Exploring the Process of Change

The process of how the post-TRIPS IP system has changed over the past decade will now be considered—have these changes been top-down or bottom-up? What have been the key drivers behind the continual incremental improvements observed in the IP system in China? Overall, the importance of central government commitment is widely seen as the most critical driving force behind the changes made in the Chinese IP system:

It’s mainly driving internally; it’s mainly driving from the Chinese government itself. We have to give credit, especially in Beijing, our central government if you talk to high-level, ministry-level; they really have a very good understanding of long-term vision why IP is important.59

The emphasis by respondents in this research project on the key role of the central government as a driver for change in the intellectual property system is also reflected in the academic literature. For example, Crookes (2010) contrasts IP regime evolution in China and India and concludes that while market- driven development is key in India, state-sponsored initiatives are still the most important driver of change in the Chinese IP system.

Indeed, the significance of stronger commitment from the central government was also recognised by respondents in the 2005 study, who selected this factor as the second most significant improvement that they would like to see in the IP system in China.60 The role of the government (and the potential for increased focus on tackling IP issues) was explicitly discussed by several respondents in 2005, particularly in the context of improving enforcement efforts nationwide: “I believe that if, if the central government is taking an interest, then something will happen in the whole country.”61 Thus, the shift in official governmental policy towards greater emphasis on strengthening intellectual property rights was not only identified as crucial by respondents in 2005 but was also recognised as the most significant driver behind improvements witnessed over the past decade by respondents in 2015.

Furthermore, the strong level of central government commitment is closely linked to economic policy goals of diversifying the economy away from low- end manufacturing for export towards more high-tech innovation:

And actually in my personal opinion, the Chinese government wants to encourage inventions, especially in the recent two years. The Chinese economy experienced dramatic change in these years, it’s quite difficult for real estates and the finance, all met big problems. So the government want to encourage innovations to change the structure of the economy.62

Therefore, the renewed emphasis on intellectual property rights by central government policy-making reflects the official goal of increasing innovation in the economy. For example, the National IPR Strategy released in 2008 not only contained detailed and extensive proposals of potential improvements and amendments for the Chinese IP system, but also “represented an intention from the top political entity to narrow the gap between law and norms” (Bruun and Zhang 2016, p. 61). More recently, China’s 13th five-year plan was approved in late October 2015 and the communique issued at the time suggested a shift in emphasis from focusing on solely economic development to more balanced and sustainable development in the future. Analysts at Barclays assessed the frequency of some key terms in the past four five-year plans and noted that mentions of “innovation” had intensified from 26 mentions in the 10th five-year plan, to 31 in the 11th five-year plan, 49 in the 12th five-year plan and 71 in the most recent 13 th five-year plan (Moshinsky 2015), underlining the increased focus of the central government on increasing innovation in the economy.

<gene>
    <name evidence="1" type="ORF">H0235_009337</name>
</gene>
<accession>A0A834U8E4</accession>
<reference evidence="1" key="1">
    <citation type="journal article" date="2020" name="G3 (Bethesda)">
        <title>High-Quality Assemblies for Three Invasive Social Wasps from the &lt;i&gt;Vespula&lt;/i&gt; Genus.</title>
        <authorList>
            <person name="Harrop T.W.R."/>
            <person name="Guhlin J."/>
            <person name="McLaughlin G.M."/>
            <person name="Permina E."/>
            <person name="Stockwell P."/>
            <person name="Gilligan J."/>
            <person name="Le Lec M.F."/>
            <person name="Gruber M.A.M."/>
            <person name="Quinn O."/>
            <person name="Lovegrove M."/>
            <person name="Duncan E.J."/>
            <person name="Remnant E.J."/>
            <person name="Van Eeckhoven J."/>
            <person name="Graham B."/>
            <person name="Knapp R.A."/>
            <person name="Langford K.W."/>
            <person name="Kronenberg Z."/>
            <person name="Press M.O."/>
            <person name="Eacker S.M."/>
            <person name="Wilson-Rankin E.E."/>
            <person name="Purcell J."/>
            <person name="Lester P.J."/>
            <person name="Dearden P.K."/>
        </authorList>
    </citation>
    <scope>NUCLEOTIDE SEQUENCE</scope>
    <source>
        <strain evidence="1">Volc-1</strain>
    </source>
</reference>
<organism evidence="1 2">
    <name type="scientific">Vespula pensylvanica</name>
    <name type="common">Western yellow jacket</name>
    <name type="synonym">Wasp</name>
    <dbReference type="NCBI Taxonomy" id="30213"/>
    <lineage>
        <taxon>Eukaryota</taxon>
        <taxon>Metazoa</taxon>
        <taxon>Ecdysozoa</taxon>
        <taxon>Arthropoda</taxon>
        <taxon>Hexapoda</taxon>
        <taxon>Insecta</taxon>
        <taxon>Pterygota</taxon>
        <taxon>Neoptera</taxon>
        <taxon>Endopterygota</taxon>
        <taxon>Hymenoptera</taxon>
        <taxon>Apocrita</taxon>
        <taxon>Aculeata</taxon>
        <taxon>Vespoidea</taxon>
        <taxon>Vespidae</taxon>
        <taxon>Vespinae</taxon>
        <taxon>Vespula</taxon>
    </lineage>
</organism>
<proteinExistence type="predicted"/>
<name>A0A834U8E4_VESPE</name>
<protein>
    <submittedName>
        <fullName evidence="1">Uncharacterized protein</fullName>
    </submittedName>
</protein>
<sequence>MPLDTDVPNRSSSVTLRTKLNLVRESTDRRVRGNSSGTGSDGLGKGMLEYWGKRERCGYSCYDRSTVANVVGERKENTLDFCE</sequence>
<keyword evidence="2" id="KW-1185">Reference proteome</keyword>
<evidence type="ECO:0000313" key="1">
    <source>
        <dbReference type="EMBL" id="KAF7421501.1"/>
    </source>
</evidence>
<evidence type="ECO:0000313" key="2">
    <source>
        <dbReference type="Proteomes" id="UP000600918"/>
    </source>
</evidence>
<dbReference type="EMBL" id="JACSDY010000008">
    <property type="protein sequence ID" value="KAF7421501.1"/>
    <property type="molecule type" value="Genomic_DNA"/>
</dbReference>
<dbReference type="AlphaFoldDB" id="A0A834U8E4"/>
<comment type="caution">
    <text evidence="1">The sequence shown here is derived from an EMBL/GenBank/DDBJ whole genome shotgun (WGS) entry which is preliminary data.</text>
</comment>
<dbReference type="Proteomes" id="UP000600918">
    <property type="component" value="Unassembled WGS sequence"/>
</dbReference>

In addition, there is a clear policy link at the central government level between an increased focus on strengthening intellectual property rights and enhancing economic development: “now we want to climb to the upper level of the manufacture chain, we want to encourage the local brands to establish their own brand.”63 However, this increased focus on IP is not just linked to the economic goal of moving from “Made in China” to “Created in China” (Keane 2006), but also reflects the growing role of the consumer in the Chinese economy. In other words, as China’s emerging middle class continues to grow, such discerning individual consumers will demand higher quality non- counterfeited products (Li 2010); as this respondent observed: “the general public being richer and more able to afford the real products.”64 It is apparent from any casual visit to the main cities of China that “several years ago a lot of people thought they could buy pirated copies of CDs on the street, and now it is very difficult to see this”65 and indeed my own observations from visiting China over the past few years suggest that such blatant selling of fake goods is nowhere near as commonplace as it once was.